In the Golden state, Gov. Arnold Schwarzenegger is grappling with crippling budget deficits and economic insolvency not witnessed since 2003, when a record $35 billion deficit became the central plank in the total recall of his predecessor, Gray Davis.
The Governator, famous for terminating problems on the silver screen, proposed releasing tens of thousands of real life inmates as part of a statewide cost-cutting plan to dodge fiscal meltdown.
As Donald Trump might say, “This is huge!”
Imagine the results of releasing inmates into our neighborhoods in astounding numbers. With many states and local governments all but eliminating programs designed to improve the chance for both a safe and productive return home that 85 percent of our incarcerated population eventually experience, the piper is about to be compensated. Should such plans be implemented without a rapid infusion of treatment programs, the radioactive half-life of our poor choices will be measured in decades.
The Donald is right. This may be the hugest story of the summer.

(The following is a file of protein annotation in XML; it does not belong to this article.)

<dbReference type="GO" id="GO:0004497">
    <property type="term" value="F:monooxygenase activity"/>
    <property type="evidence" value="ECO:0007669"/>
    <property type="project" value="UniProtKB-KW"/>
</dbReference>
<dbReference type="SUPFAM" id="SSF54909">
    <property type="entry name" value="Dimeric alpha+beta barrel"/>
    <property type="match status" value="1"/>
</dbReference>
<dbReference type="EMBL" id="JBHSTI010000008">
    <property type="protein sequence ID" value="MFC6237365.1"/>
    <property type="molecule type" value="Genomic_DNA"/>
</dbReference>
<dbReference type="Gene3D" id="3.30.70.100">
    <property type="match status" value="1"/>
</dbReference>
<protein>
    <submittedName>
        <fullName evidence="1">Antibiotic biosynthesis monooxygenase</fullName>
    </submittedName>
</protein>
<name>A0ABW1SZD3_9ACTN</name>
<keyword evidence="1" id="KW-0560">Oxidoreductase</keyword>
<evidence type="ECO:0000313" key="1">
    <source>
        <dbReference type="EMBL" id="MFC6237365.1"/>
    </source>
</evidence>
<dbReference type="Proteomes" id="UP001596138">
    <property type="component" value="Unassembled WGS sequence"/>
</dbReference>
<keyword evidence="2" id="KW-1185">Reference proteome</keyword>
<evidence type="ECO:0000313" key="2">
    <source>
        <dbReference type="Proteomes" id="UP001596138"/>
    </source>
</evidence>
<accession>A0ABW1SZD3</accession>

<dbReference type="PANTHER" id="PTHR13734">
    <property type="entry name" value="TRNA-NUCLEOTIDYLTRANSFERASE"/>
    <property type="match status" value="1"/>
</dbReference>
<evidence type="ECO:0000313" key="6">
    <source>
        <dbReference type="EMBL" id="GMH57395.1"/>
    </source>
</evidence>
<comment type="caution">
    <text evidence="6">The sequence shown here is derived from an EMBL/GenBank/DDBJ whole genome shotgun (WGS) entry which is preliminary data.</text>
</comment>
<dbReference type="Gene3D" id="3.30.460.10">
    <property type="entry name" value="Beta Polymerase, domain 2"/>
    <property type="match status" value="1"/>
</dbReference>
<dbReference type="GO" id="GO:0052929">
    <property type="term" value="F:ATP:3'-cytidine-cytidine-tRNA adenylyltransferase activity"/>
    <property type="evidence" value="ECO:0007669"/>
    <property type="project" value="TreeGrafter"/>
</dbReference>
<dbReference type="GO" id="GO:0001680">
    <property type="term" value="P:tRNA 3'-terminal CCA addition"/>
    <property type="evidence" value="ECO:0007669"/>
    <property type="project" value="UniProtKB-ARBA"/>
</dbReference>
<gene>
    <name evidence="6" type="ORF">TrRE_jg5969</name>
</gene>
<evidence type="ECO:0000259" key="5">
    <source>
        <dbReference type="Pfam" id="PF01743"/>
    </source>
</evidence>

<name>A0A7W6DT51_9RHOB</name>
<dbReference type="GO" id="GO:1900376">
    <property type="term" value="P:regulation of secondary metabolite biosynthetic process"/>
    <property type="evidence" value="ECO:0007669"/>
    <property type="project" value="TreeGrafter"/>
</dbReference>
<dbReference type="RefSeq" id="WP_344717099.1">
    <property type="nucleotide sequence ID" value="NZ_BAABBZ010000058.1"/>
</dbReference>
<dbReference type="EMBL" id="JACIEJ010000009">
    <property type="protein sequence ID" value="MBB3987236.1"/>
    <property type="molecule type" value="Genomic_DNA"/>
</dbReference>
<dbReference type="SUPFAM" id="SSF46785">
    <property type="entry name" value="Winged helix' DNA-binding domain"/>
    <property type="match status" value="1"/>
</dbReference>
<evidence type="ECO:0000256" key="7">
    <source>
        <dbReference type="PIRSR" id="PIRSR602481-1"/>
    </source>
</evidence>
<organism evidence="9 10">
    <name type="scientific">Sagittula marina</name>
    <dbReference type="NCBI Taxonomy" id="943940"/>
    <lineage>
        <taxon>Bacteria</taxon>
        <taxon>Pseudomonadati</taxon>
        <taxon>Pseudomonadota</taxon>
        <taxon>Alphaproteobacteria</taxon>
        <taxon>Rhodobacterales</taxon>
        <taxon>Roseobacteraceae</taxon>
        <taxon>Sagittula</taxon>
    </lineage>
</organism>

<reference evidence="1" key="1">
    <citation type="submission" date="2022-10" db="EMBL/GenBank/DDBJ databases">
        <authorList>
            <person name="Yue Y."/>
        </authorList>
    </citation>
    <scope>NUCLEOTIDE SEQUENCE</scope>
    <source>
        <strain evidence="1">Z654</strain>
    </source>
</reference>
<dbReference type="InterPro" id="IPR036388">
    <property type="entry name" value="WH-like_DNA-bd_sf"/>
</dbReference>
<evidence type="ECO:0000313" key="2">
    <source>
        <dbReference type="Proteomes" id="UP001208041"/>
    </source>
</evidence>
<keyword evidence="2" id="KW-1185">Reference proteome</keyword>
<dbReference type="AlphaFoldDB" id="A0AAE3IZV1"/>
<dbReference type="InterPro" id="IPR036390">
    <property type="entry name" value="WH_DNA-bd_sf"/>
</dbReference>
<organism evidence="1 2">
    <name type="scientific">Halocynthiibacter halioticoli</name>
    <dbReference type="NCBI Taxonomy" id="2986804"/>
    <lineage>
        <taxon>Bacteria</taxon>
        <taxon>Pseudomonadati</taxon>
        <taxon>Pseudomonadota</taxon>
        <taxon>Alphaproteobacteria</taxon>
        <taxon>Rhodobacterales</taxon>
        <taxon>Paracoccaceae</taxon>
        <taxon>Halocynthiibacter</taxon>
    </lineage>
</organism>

The Fourth Estate
Finally, a bit of disappointing news, and marker for a deepening trend, dominating the business section of print dailies.
Many major newspapers across the country, from the San Francisco Chronicle to the New York Times, are struggling to survive the seismic shift to the Internet and the generational challenge presented by Web-based news reporting.
Among a host of serious consequences — not the least of which is the threat posed to the exercise of First Amendment rights — riders of public transportation face the prospect of further burdening their already token-filled pockets with emergency supplies of batteries for their electronic media devices.
Alternatively, perhaps riders may actually engage their seatmates in the little-known art of conversation to ward off the boredom and withdrawal symptoms. Could a newspaper-free nation actually become the basis for a better exchange of ideas?
Support our Constitution. Buy and read one or more newspapers every day for the rest of this summer and beyond. The result will inform your life.
Stephen A. Carter, AICP, is principal of Carter Goble Lee LLC in Columbia, S.C., and a member of the Correctional News Editorial Advisory Board.